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Resilience Rebellion

Over the holidays I have been revisiting the issue of student resilience through the work of Andrew Fuller. Resilience is the mental or psychological skill to properly adapt to stress and adversity. What is the outcome of this for our boys? Exactly what every parent wants for their child and every teacher wants for their students – for them to have safe, happy and fulfilling lives. Fuller believes that families can build resilient young men in the following ways:

Promote Belonging: A sense of belonging is the strongest anecdote to self-harm, depression and drug abuse. Boys are most resilient when they have a sense of being part of the family, having different friendships to belong to and having an adult outside their family who connects of them.

Waste Time: Our culture is suffering from attention deficit disorder. Boys are forever being entertained from one organised event to another. Is there any surprise when they claim “I’m bored!” Structure some unstructured time into your weekly schedule that involves quiet time, creativity and ingenuity.

Develop Rituals: Family rituals such as a walk after dinner can build a sense of protection and resilience in a boy’s life. Quite often the best rituals often cost nothing. They are an investment in the future of your children and grandchildren as they will continue to live the values and beliefs reflected in these activities.

Hold Hierarchy: Families do not work well as democracies. Parents should have the final say. Some parents feel that if they take charge that they will lose the friendship of their son when often the reverse is true. Authoritative parenting allows boys to feel safe, have clear boundaries and flourish.

Be Consistent: Parents will agree on rules and standards and maintain these promote the well-being of their son. It is also important that parents not be open to manipulation and work together as a team.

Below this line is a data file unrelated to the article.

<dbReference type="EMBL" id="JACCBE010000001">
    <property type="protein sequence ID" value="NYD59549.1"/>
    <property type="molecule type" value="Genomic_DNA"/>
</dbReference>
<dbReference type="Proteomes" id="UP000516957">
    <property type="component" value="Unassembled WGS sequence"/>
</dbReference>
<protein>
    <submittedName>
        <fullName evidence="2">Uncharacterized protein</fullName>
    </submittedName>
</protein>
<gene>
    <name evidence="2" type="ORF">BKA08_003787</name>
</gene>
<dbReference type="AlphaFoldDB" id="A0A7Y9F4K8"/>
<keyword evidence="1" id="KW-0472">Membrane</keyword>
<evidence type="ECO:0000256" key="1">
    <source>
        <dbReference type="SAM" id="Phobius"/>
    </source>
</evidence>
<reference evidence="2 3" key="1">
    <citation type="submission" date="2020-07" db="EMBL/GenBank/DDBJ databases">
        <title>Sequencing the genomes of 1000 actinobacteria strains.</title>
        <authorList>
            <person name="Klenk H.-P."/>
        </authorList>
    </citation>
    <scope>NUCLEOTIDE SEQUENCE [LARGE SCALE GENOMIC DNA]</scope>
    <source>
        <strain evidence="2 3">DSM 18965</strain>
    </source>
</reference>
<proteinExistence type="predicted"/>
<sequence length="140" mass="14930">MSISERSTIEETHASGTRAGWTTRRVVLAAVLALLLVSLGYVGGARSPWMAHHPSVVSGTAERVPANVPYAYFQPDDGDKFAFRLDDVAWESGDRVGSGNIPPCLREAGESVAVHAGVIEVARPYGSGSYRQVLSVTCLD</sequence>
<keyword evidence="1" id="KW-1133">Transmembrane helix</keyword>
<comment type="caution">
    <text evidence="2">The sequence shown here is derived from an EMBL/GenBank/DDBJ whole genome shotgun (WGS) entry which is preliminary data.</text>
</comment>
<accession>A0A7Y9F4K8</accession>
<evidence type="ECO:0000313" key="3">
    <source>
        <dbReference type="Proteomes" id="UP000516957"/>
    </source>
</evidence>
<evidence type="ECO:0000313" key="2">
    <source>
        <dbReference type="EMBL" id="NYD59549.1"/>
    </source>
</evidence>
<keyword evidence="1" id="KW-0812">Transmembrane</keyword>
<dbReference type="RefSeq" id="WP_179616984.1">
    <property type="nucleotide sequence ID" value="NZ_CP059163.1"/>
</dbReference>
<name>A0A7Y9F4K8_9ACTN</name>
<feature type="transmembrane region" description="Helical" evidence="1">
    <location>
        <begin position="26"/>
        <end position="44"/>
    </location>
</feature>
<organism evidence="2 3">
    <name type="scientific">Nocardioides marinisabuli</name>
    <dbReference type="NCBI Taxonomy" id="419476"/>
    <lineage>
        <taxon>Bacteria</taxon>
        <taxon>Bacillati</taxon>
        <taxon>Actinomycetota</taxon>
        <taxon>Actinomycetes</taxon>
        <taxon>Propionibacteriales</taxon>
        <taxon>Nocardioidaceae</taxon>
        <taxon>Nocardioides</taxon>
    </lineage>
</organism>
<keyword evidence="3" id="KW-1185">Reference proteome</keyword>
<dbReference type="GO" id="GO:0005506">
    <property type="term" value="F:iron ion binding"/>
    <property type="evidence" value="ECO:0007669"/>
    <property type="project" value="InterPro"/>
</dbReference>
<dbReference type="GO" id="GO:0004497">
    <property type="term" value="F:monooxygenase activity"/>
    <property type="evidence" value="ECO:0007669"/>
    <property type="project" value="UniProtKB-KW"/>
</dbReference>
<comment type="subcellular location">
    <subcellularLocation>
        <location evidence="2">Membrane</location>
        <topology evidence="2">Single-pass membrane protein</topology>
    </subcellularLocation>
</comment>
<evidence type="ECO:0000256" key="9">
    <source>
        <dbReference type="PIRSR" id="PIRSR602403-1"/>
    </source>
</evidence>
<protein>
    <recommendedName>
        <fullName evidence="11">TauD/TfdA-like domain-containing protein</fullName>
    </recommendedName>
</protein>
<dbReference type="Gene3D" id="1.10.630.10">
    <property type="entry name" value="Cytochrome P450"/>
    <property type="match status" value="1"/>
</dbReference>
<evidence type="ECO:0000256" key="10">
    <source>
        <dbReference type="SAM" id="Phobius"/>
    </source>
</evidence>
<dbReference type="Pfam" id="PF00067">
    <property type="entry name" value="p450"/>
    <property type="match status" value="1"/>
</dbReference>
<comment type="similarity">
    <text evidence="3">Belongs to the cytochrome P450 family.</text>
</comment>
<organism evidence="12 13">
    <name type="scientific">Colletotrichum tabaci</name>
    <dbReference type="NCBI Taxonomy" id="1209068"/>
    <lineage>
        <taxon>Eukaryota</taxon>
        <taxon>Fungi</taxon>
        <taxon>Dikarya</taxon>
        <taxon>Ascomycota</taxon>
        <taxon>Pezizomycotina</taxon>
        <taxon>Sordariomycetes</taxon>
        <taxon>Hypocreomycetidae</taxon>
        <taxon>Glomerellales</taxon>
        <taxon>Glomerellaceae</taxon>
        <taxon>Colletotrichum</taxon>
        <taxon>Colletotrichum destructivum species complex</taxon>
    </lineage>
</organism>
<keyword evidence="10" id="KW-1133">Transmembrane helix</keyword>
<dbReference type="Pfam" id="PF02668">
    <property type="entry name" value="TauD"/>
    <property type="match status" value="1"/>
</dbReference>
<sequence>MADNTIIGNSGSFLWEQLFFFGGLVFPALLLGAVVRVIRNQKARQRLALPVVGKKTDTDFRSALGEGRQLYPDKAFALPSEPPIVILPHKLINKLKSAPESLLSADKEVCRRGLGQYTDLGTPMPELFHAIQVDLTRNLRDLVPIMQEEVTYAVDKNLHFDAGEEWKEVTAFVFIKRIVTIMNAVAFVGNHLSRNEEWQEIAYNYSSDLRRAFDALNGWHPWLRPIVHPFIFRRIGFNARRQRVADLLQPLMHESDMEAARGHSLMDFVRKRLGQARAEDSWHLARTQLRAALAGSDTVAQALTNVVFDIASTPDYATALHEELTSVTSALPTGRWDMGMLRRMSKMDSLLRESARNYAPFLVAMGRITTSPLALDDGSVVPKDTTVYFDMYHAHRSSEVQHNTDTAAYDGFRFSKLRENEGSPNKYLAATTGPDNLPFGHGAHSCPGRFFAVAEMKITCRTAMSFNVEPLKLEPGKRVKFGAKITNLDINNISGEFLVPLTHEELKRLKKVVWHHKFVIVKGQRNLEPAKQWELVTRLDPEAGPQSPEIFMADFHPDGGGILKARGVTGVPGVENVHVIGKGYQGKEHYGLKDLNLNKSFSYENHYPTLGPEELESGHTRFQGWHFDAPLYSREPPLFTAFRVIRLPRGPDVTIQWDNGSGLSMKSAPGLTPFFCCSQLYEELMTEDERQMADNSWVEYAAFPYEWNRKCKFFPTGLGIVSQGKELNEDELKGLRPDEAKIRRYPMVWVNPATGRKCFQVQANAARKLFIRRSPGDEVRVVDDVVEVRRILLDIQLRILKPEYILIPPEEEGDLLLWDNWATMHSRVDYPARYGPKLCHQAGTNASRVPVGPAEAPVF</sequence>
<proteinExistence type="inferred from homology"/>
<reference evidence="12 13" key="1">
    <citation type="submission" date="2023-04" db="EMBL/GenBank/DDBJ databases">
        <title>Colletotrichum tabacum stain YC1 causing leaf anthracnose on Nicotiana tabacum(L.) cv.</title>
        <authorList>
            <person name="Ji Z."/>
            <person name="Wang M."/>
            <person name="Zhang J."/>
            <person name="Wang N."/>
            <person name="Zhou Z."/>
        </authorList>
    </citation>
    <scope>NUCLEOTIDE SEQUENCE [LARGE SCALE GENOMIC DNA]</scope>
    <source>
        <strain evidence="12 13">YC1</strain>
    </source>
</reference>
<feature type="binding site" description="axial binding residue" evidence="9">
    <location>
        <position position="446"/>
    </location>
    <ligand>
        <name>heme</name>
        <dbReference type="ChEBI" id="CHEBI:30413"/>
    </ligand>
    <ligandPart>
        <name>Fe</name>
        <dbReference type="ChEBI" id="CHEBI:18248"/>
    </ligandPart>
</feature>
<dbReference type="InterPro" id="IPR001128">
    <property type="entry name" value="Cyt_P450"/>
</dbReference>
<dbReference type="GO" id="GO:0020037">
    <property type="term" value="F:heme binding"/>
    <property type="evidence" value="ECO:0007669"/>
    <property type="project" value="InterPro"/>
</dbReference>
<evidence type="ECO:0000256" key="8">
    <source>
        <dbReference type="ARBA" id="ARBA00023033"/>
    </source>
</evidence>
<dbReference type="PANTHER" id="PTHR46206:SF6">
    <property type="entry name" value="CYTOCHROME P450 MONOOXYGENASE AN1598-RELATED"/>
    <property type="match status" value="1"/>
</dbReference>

Argue: Families that work will know how to argue. The way parents teach their son to resolve differences of opinion, negotiate and problem solve is critical to their resilience. Whilst it is important to allow for differences of opinion, boys also need to learn that they will not be able to win at all costs.

Most importantly we need to realise that all of the above is desirable but not always possible and we need to be able to give ourselves along the way!

Rugby mentors with Nathan Sharpe

Service Program Week 1

Year 9 student Sebastian Silanesu (pictured above) volunteers is a Player Mentor in the Modified Rugby Program for Children with Learning and Perceptual Difficulties. This program has been developed to encourage children with learning and perceptual difficulties to play rugby and become part of their local junior rugby club community. Player Mentors receive specific training about how to support their MRP Player on the field as well as being part of the Ginger Cloud Player Mentor Leadership program delivered by MRP Ambassadors and Wallaby legends Nathan Sharpe and Tim Horan AM.

Ziggy de Nicolai serving up sausages to the Oxfam walkers

Ziggy de Nicolai Year 8, a former student of Upper Brookfield State School, had the opportunity to raise funds for the school P&C by running a food stall at the Oxfam Charity Walk on Saturday June 18. Ziggy wanted to support his old school and had an early start at 6am cooking sausages and onions and serving hungry walkers through the morning. The walkers had just completed 85km of hard terrain overnight.

Jack Quinn Year 5 and Jackson McGarvey Year 5 helping teachers of Year 4 conduct the Roald Dahl day at St Mark’s Inala which run the activities for 90 students – a fantastic way to help others during their school break.

Jack and Jackson enjoying time at St. Marks Inala

Please remember to log your service hours and send your stories and photos to us.

Mr Conor Finn, Dean of Formation
finnc@atc.qld.edu.au